Wrike’s primary function is to provide a user-friendly platform that simplifies the internal project management and collaboration procedures that are carried out by members of a team, regardless of whether those individuals are located in the same office or across the ocean. However, despite the fact that Wrike started out as a tool for managing projects, it is now so feature-rich and adaptable that our users are beginning to use it to address issues in other facets of their professional lives.
In the event that these experiences strike a chord with your team, we would want to offer some of these distinct advantages of using Wrike. There is a possibility that you may come up with an improved solution to an issue that your team is now dealing with.
Here are eleven of the best reasons we’ve heard from clients about why they use Wrike. Sometimes Wrikers will opt to incorporate many (or even all) of these procedures into their account in order to support various teams:
- Project Management: Managing projects, no matter how big or small Team Collaboration Holding conversations directly next to the activity being discussed
- Building a comprehensive publication pipeline for blogs, multimedia, and other types of content might be considered content publishing.
- In the course of product development, you should draw up a product lifecycle.
- Management of events includes making plans for and coordinating the various moving pieces of an event.
- Onboarding and training: getting a new employee set up and operational
- Create a basic to-do list by writing down all of the simple activities and errands that need to be done.
- Help for increasing productivity by collecting all of your thoughts and ideas in one location
- Tracking both your personal and your organization’s objectives is one of the most important things you can do.
- Bookmark and talk about all of your favorite websites in the Reference Folder.
- Intranet/informal water cooler: Discuss the most recent viral cat videos or the weather.
What does Wrike do?
Users will primarily interact with Wrike’s folders, projects, and tasks. These are the three primary functionalities that Wrike provides.
Folders provide the overarching framework for organizing projects such as the creation of a website or the introduction of a new product. These folders can be subdivided into subfolders to organize specific aspects of the project, such as the pre-planning phase.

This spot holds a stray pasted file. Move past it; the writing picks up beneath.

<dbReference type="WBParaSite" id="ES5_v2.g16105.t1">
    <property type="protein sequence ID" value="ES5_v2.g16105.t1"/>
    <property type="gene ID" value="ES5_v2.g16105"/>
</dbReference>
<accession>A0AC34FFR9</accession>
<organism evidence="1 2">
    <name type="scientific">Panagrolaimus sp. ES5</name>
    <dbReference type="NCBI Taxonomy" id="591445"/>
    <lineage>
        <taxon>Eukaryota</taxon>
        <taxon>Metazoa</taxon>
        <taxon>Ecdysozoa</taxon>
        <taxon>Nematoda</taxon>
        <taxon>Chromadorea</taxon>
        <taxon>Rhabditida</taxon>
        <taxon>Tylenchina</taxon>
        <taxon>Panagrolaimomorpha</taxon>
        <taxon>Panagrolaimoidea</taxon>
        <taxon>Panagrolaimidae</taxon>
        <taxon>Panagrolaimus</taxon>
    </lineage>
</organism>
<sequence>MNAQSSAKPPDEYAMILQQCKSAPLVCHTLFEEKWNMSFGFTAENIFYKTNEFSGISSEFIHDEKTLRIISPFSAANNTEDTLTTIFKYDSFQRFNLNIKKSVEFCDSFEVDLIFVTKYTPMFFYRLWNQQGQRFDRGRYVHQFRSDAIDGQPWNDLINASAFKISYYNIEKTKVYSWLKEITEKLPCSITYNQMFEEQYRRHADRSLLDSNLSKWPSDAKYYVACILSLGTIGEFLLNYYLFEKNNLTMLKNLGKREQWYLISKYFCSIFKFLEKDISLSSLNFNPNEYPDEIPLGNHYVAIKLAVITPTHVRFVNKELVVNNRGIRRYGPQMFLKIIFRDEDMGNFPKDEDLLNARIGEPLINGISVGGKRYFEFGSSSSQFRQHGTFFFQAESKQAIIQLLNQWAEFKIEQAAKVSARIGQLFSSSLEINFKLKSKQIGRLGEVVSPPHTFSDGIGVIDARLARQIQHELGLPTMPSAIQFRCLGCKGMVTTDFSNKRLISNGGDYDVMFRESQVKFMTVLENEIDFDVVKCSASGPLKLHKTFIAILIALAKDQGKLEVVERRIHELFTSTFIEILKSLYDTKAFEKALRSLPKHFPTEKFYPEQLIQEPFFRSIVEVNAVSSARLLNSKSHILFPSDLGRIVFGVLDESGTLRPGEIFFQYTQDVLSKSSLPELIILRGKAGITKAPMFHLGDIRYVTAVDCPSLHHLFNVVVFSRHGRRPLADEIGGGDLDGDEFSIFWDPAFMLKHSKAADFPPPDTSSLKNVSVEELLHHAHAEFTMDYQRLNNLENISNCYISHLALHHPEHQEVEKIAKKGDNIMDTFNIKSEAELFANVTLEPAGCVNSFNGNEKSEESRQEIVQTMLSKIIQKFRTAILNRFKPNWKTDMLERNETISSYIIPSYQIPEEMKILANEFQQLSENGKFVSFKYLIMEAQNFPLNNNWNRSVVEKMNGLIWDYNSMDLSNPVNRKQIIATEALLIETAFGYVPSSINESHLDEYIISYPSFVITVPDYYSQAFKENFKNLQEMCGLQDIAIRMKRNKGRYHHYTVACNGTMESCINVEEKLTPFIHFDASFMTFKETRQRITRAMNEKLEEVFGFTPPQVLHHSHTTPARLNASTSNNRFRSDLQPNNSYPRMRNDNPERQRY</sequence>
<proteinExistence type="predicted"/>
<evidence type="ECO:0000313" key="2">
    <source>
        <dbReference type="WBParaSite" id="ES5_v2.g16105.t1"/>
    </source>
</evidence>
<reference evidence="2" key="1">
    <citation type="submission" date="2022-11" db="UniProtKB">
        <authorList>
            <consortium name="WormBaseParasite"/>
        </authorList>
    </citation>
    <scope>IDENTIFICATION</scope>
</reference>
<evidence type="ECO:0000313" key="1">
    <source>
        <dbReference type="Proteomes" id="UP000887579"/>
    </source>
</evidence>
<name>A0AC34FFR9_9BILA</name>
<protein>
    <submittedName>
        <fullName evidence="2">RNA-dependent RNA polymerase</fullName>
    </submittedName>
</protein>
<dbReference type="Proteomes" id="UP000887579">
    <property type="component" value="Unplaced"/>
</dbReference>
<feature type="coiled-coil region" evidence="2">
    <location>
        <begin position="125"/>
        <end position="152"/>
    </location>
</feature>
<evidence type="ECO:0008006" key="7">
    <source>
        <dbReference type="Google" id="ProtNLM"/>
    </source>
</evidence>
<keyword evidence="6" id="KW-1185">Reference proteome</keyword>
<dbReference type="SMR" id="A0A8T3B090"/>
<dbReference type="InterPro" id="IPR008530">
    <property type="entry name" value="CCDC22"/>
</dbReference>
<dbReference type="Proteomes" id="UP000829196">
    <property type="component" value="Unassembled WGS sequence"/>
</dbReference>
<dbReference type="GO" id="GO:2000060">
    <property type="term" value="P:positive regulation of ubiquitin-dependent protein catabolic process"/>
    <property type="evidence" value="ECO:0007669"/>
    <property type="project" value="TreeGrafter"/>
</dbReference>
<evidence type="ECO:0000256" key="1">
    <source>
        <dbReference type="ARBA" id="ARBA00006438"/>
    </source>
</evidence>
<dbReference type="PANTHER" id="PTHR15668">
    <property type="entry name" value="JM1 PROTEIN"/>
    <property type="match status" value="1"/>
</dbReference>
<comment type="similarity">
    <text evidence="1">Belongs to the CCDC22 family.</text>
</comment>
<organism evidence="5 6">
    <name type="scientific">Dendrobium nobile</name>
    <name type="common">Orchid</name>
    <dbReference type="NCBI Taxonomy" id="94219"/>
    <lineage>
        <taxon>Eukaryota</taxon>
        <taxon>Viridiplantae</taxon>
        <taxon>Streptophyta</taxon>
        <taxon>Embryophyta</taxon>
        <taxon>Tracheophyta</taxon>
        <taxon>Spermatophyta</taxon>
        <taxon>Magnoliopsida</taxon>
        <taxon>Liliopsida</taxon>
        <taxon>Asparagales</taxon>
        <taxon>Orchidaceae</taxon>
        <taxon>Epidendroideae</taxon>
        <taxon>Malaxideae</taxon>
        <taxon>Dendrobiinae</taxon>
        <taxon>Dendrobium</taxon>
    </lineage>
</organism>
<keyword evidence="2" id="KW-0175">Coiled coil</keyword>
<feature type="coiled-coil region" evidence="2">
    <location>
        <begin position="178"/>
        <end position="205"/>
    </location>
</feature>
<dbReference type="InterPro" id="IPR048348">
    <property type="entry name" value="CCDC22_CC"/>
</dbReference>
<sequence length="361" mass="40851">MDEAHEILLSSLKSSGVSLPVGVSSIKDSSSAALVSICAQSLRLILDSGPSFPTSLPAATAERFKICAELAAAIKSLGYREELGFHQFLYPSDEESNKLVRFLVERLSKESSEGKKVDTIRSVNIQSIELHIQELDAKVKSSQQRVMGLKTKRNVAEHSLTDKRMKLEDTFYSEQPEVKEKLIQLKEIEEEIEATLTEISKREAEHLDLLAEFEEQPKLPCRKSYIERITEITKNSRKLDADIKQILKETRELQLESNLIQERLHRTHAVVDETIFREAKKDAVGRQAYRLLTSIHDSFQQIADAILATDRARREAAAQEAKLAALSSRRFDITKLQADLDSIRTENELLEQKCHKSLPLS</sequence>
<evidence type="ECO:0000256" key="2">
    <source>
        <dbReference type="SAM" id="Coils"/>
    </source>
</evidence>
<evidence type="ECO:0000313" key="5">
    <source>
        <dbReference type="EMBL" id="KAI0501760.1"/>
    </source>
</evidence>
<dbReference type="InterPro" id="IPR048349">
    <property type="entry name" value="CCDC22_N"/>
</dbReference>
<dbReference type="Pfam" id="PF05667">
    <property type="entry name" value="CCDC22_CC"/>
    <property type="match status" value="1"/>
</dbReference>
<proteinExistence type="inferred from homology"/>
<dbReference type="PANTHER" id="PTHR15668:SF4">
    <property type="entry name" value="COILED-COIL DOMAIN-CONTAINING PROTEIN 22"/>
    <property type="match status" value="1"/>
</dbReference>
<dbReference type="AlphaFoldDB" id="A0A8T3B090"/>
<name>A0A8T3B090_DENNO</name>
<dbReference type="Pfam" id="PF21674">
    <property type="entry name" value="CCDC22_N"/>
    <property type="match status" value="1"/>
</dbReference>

Projects contain information that is more specific, such as a start and completion date or the current condition of the project, and they may be placed under the management of a single “owner.”
There are tasks inside each project which specify particular activities that need to be done as part of the project’s larger aims. The owner of a project has the ability to delegate tasks to specific persons or to several members of the team at once, establish due dates, attach relevant files, and offer a more in-depth explanation of the work that needs to be done.
Members of the team are able to leave comments on folders, projects, and tasks by using the @mention function, as well as by adding emojis.
Each user is provided with a personal inbox that can be used for alerts and real-time interactions, a MyWork view that can highlight work that has been allocated to them, and a dashboard that can be used to filter task lists, calendar events, and statistics.
Wrike also provides a variety of visually appealing options for monitoring the development of work that is already in progress. This features boards organized in a kanban fashion, as well as a list view, spreadsheet tables, and Gantt charts.
Wrike already interacts with a broad variety of third-party apps, including Slack and Microsoft Teams, Box, OneDrive, and Salesforce. In addition, the company provides an API that customers may use to link the app with any existing processes or software they may be utilizing. According to Filev, “We are not constructing a project management system; rather, we are building a digital workplace,” and as the latter requires linking various teams as well as various technologies, the former must also be connected.
Connectors for business intelligence products such as Tableau are also available for major corporations, allowing them to combine data from a variety of corporate sources.
Wrike is a project management application that can be downloaded as a mobile app for Android and iOS devices, as well as a desktop program for Windows and macOS.
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